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DDTThis week’s Spinneret post actually points you to my latest Alchemist column on ChemWeb.com but also goes into a little more detail on one of the items reported there regarding pesticide contamination.

Read the extra details on chemical sensitivityhere.

One Response to “Chemical Sensitivity”

Follow-up comment via email from Dan Lednicer whose original email inspired this post:

My comments reflected the four years that I worked in a contract analytical firm rather than personal criticism. A good many of our contracts involved determination of levels of drugs in serum samples from clinical trials. Since the data were intended to support the New Drug Application to be filed with FDA analyses were carried out with exceedingly stringent operating procedures.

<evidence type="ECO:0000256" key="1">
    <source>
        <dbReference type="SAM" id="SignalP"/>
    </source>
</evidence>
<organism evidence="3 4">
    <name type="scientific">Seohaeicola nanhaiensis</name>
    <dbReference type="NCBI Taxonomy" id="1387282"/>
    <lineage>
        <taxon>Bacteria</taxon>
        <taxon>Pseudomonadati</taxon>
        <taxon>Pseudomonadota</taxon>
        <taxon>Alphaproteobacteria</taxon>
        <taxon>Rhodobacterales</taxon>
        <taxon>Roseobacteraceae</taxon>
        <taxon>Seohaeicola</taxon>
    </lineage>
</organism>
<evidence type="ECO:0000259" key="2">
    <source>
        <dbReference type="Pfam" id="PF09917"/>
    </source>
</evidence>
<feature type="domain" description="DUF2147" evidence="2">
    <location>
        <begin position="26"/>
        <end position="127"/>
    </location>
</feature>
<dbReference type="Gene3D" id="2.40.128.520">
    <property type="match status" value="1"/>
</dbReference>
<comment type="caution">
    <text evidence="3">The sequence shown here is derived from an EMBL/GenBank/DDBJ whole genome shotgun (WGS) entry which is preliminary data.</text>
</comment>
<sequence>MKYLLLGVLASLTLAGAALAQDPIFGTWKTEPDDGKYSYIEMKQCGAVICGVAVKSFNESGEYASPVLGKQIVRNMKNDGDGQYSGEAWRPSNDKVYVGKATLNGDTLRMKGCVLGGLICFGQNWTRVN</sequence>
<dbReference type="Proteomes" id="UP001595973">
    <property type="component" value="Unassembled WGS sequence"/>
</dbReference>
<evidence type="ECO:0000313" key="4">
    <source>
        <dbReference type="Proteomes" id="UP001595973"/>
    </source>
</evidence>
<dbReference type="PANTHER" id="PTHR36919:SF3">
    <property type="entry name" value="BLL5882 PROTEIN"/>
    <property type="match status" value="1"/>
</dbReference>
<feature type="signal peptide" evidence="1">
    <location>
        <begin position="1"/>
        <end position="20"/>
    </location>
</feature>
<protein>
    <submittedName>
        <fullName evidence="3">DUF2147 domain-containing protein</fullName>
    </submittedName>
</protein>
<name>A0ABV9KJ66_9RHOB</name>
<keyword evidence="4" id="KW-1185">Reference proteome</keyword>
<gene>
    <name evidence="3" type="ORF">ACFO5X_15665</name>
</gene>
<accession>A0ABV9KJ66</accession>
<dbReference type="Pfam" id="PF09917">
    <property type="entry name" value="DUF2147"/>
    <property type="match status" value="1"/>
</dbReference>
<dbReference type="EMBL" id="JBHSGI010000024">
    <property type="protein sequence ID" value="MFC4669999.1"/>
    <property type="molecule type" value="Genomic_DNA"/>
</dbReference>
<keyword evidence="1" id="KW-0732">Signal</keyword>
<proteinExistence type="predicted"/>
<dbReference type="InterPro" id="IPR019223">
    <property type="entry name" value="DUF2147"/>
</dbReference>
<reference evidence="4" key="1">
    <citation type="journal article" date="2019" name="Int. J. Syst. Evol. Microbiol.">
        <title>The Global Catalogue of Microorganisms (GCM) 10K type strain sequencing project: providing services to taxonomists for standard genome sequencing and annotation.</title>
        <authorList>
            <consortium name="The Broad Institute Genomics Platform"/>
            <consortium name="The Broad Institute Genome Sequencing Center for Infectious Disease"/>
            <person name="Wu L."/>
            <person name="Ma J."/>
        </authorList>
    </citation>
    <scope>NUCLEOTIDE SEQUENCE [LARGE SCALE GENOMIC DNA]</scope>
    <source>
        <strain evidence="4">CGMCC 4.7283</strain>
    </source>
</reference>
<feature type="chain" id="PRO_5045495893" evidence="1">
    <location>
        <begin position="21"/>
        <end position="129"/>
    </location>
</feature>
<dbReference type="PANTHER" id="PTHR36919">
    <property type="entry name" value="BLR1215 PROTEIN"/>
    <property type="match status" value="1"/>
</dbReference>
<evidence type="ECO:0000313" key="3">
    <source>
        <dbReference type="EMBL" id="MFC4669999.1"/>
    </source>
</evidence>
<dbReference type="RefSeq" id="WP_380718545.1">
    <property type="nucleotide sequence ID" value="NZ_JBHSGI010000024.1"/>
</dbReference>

A typical day’s run was preceded by determination of a calibration curves, this comprised injection of seven samples extracted from spiked serum samples in exactly the same manner as samples from the trial. (If this did not yield a correlation coefficient of .995, it was back to the drawing board). Samples of spiked with known concentrations of drug were randomly interspersed among real samples when it came time for the actual analytical work so that no more than five consecutive shots consisted of unknowns.

Many of the assays we carried out were linear down to the level for nanograms/mL. Though we could sometimes see even lower levels those data could not be used as they were beyond the linear range. Preparation of pefluorinated derivatives (i.e. heptafluorobutyric ester or amide) not only increased detector sensitivity but also increased ‘€œvolatility’, lowering retention time.

Much the same protocol applied to HPLC assays, though in this case sensitivity to halogen did not apply.

Dan